Wednesday, 6 February 2013
Questions without Notice
My question is to Senator Carr, who is the Minister representing the Minister for Families, Community Services and Indigenous Affairs. Five years ago, former Prime Minister Kevin Rudd apologised to the Indigenous people of Australia and committed this nation to a future where all Australians are equal partners with equal opportunities and an equal stake in this great country. So I ask Minister Carr: what progress then has the government made on this most critical national goal?
I thank Senator Crossin for her question and for her ongoing commitment to this very, very important area of policy. A genuinely democratic society recognises the rights of all its citizens.
Honourable senators interjecting—
A genuinely democratic society recognises the rights of all of its citizens to participate fully, and in 2008 the Labor government said that we could no longer tolerate the indignity, the inequity and the injustice that our Indigenous citizens suffer. Australians recognised their rights as citizens in 1967; Australia recognised their rights as traditional owners in 1992. How, then, could we fail to recognise their rights as members of our society?
Honourable senators interjecting—
Senator Kim Carr, just resume your seat. The time for debating this issue is after question time on both sides. Senator Kim Carr is entitled to be heard in silence. Just resume your seat, Senator Kim Carr. When the chamber is ready to proceed, we will proceed.
What we have indicated is that we would mark this journey with clear objectives. We said that we would commit to this path for more than 20 years. We said that we would, of course, make this the great work of this current generation. And so historic funding has been committed to ensure that we do close the gap in this country; historic funding has been committed to ensure that life expectancy can increase and so that we can see increased improvements in housing and in health services and in early childhood development and in jobs and in remote service delivery. Today the Prime Minister has reported to the parliament on the impact of these investments, and there has been clear evidence of success in four of our targets: we promised to deliver access to early childhood education for all four year olds in remote communities, and that has been done; we promised to halve the gap in the child mortality rates by 2010, and we are on target; we promised to halve the gap in year 12 attainment by 2020, and we are ahead of schedule; and we promised to halve the gap in employment, and real progress has been made. (Time expired)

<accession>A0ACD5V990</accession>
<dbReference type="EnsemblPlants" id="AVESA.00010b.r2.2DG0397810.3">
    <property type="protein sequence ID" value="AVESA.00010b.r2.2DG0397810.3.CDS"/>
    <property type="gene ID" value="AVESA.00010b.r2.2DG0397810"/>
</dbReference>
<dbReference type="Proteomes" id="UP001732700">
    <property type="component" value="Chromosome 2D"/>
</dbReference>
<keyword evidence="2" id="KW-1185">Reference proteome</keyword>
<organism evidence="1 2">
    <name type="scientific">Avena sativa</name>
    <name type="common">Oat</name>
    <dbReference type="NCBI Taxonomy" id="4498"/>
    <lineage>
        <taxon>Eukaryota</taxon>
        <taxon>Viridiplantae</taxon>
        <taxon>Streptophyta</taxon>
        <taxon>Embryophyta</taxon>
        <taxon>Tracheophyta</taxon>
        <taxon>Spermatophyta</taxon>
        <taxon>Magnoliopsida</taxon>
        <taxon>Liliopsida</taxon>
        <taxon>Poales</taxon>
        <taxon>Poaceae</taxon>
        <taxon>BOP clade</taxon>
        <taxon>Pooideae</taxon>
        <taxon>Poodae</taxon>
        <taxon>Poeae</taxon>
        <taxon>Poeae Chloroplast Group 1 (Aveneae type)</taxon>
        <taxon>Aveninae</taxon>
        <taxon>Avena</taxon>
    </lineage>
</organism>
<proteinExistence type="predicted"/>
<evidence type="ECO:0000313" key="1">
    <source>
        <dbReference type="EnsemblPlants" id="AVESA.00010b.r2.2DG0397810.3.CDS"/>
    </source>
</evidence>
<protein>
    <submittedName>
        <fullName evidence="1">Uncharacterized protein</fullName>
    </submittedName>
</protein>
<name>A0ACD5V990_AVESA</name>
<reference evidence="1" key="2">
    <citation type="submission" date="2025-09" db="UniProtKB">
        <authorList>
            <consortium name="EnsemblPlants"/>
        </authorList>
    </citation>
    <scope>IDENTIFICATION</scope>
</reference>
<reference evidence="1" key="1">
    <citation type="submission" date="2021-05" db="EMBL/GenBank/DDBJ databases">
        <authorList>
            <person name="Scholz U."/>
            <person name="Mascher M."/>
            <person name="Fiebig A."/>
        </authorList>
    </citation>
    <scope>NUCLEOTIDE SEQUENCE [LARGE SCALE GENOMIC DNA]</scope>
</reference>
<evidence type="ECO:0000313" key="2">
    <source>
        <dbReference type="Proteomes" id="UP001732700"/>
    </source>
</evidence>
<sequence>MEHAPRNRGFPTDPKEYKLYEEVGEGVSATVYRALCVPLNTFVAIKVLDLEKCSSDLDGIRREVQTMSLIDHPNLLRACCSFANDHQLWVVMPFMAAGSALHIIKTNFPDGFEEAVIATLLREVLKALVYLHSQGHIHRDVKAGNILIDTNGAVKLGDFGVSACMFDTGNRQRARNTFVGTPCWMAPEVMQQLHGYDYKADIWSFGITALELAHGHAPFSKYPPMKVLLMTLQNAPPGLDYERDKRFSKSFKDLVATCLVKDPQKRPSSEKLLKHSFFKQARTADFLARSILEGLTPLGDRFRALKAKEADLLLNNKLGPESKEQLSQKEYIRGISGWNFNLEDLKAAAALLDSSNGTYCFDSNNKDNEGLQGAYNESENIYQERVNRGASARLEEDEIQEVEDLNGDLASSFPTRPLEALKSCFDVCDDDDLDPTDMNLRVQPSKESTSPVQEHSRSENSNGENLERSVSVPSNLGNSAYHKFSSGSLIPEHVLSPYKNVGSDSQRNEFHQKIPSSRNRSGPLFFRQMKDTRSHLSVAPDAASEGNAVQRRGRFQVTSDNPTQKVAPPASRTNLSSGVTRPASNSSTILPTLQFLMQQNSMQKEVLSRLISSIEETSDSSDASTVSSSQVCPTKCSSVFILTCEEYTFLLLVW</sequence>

Education is the pillar on which this strategy stands or falls and it is the key to all life chances. It is the gateway to quality jobs and it is the only way to break the cycle of exclusion. It must be the focus of all governments and all communities—and we have not stood idly on this.
Take the Northern Territory, where Labor governments—federal and Territory—have brought seven new high schools and 200 additional teachers to the bush. We support the parents and teachers who support the kids, and our plan for school improvement is the next critical step. We will fund schools according to their need and we will measure them by their success. We will ensure that all of our children get a decent crack of life, and we want to ensure that, in one area where we are lagging in terms of our objectives on literacy and numeracy, determined action is taken to overcome this deficiency.
Mr President, I ask a further supplementary question. Finally, then, I ask: in this rollout of these crucial programs, what is the role of the state and territory governments in the delivery of these national goals to complement what is happening at the national level?
Senator Crossin, I am sure you are aware that, as a nation, we will only be successful if all governments play their part. Now, this is a massive agenda, crossing core areas of shared responsibility, and that is why it has been developed, and that is why it must be delivered, in partnership. Today the Prime Minister has urged all parties to make true the commitments that they have made. There is a bipartisan concern in this parliament about attempts to walk away from alcohol restrictions, and, on this side of the chamber, we are also concerned by the savage funding cuts of Premier Newman and Chief Minister Mills. We are concerned by their determination to sack public servants—public servants who we need to ensure that these objectives are met and who make up the front line in the fight. Of course, we know that every one of these cuts has a social cost, and I trust that that is also remembered today: that every one of the cuts that are occurring in social security arrangements in Queensland— (Time expired)